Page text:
I wish it to be understood that I do not consider the invention limited to the precise details of structure shown and set forth in this specification, for obvious modifications will occur to those skilled in the art to which the invention pertains.

Patent Citations
Cited PatentFiling datePublication dateApplicantTitle
US886374 *May 29, 1905May 5, 1908Frank B CookHeat-coil and protector unit.
US1726807 *May 1, 1924Sep 3, 1929Reliable Electric CoDischarge block
US2724793 *Nov 23, 1951Nov 22, 1955Bell Telephone Labor IncProtector
US3254181 *Jan 7, 1964May 31, 1966Bell Telephone CanadaMounting having short circuit means for communication line protector
US4062053 *Dec 22, 1975Dec 6, 1977Cook Electric CompanyProtector module
US4086648 *Nov 1, 1976Apr 25, 1978Cook Electric CompanyProtector module
US4249224 *Mar 7, 1979Feb 3, 1981Reliable Electric CompanySurge voltage arrester with fail-safe feature
Referenced by
Citing PatentFiling datePublication dateApplicantTitle
US4758921 *Feb 20, 1987Jul 19, 1988Porta Systems Corp.Grounded surge protection unit for telephone subscriber circuits
US4887183 *Oct 13, 1988Dec 12, 1989Krone AgCommunication system thermoprotection device for over voltage suppressor mounted in overvoltage suppressor magazines of communication systems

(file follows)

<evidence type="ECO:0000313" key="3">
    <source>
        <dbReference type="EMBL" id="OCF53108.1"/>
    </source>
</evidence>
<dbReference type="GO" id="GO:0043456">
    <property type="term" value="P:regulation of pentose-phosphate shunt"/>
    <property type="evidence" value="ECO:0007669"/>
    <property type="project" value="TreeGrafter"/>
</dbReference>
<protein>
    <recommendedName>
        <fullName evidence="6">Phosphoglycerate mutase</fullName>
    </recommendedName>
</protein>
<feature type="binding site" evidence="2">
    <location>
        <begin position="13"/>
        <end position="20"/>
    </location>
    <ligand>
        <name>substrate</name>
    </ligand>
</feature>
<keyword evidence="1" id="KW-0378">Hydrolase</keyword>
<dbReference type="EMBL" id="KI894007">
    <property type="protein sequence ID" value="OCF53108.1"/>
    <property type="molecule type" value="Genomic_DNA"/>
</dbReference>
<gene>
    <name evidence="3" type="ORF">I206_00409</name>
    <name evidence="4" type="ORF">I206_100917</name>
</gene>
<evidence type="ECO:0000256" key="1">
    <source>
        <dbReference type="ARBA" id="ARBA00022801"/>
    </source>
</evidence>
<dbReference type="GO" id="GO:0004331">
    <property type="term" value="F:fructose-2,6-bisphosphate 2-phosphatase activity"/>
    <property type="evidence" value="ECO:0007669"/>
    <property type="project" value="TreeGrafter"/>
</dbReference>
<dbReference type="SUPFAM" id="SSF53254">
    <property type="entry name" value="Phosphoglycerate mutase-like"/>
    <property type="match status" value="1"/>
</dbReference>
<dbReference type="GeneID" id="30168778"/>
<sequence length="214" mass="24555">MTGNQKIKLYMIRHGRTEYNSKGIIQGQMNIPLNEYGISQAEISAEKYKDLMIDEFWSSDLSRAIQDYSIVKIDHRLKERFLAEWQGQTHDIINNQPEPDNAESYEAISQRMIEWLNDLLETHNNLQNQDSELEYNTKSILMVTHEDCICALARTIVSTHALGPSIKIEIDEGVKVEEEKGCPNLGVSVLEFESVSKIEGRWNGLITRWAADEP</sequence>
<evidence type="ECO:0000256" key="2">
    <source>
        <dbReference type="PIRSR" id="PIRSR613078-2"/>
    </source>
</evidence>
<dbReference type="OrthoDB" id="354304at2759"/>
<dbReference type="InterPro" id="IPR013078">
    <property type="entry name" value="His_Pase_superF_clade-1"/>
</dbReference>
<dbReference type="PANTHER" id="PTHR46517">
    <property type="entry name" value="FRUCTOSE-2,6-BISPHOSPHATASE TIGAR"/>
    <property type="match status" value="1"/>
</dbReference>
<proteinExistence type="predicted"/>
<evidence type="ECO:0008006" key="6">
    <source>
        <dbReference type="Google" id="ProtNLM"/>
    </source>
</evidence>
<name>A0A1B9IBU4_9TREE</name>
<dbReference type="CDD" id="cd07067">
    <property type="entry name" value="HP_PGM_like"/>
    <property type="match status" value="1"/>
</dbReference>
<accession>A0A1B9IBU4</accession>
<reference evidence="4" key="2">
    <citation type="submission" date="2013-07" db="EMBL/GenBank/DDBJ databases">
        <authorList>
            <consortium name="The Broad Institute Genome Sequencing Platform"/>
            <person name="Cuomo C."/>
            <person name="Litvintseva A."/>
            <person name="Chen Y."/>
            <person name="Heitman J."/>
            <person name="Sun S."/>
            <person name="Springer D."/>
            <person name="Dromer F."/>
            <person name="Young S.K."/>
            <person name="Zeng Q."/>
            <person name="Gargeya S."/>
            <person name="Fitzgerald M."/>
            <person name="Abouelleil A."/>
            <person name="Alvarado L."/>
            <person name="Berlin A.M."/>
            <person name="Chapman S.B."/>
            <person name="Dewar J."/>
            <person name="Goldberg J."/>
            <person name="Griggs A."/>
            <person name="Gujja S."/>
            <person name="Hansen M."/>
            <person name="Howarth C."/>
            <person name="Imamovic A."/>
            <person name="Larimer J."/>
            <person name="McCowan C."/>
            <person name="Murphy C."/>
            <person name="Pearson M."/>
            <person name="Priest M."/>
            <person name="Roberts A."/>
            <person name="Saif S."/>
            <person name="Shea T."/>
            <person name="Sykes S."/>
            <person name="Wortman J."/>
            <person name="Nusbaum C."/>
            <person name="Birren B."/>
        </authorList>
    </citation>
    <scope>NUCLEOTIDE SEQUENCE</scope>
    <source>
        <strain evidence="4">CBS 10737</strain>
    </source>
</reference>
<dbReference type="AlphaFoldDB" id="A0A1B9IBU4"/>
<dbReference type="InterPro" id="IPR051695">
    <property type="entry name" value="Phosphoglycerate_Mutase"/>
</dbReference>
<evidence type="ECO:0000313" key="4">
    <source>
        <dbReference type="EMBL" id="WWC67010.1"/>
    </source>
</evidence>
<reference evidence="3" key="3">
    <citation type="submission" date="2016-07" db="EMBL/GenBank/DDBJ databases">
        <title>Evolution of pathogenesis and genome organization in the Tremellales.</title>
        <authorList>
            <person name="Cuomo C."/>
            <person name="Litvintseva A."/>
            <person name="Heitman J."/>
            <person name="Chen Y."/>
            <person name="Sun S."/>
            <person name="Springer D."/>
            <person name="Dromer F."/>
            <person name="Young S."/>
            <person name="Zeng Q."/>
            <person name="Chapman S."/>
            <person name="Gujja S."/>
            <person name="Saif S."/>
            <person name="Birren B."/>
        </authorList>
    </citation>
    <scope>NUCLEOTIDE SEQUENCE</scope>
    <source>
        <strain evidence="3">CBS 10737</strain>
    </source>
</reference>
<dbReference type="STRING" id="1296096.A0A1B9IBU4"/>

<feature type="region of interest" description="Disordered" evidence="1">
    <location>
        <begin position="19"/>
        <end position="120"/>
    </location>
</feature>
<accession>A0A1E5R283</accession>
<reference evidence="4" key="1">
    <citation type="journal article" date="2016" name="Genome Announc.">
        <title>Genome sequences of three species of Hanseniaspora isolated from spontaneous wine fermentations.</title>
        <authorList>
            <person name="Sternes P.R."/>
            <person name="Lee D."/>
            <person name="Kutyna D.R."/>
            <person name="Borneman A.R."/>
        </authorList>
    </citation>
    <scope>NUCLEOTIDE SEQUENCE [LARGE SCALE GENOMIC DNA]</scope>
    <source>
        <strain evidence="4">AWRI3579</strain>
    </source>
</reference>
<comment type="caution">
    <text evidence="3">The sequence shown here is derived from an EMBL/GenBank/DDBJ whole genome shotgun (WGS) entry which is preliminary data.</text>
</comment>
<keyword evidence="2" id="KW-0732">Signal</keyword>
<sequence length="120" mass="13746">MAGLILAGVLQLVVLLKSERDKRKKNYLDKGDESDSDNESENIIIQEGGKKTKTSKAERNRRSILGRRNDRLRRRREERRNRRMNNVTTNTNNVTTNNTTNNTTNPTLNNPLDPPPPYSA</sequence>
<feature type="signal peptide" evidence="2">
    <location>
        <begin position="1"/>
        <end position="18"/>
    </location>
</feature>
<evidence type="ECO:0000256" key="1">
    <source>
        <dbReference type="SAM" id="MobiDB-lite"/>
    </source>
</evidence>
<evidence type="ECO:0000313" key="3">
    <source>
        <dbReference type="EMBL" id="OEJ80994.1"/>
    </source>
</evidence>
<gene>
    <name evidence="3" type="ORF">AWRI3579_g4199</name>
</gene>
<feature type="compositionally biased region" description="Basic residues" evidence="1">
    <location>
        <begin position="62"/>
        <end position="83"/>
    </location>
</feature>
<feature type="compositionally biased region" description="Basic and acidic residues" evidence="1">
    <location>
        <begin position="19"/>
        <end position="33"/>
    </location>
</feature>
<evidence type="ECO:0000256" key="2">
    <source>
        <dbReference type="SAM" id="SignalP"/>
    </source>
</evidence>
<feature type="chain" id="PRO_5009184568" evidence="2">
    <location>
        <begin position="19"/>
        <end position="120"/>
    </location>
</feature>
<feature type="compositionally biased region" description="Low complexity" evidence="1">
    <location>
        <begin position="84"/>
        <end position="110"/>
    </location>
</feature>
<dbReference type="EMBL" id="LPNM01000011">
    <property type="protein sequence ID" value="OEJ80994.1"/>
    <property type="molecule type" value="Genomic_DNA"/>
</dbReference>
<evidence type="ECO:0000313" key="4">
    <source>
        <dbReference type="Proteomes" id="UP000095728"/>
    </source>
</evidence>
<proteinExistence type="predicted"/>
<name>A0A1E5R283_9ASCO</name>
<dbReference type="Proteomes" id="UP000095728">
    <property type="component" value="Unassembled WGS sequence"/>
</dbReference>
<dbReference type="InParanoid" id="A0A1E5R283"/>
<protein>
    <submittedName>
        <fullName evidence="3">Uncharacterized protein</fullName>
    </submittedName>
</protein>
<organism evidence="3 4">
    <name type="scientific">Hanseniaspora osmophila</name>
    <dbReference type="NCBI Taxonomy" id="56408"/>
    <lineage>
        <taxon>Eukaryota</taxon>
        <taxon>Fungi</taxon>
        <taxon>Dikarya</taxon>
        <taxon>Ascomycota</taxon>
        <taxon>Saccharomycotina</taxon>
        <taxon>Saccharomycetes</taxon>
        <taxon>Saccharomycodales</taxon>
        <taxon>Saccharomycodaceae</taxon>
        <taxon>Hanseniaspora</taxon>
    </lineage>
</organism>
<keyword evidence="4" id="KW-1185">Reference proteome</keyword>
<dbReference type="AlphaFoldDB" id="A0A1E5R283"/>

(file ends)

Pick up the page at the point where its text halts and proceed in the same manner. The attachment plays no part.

US5224881 *Jan 10, 1992Jul 6, 1993Mars ActelConnection strip having semi-integrated protectors
US5563761 *Aug 11, 1995Oct 8, 1996The Whitaker CorporationTransient voltage surge protection assembly for telecommunications lines
US5717561 *Apr 23, 1996Feb 10, 1998The Whitaker CorporationSharing arrangement for surge protection circuitry
EP0498151A1 *Jan 7, 1992Aug 12, 1992Alcatel Cable InterfaceTerminal block with semi-integrated protections
U.S. Classification361/119, 361/120, 361/124
International ClassificationH01T4/06, H01T1/14
Cooperative ClassificationH01T1/14, H01T4/06
European ClassificationH01T1/14, H01T4/06
Legal Events
Sep 24, 1982ASAssignment
Effective date: 19820915
Effective date: 19820915
Dec 15, 1987REMIMaintenance fee reminder mailed
May 15, 1988LAPSLapse for failure to pay maintenance fees
Aug 2, 1988FPExpired due to failure to pay maintenance fee
Effective date: 19880515
Jul 9, 1993ASAssignment
Effective date: 19930624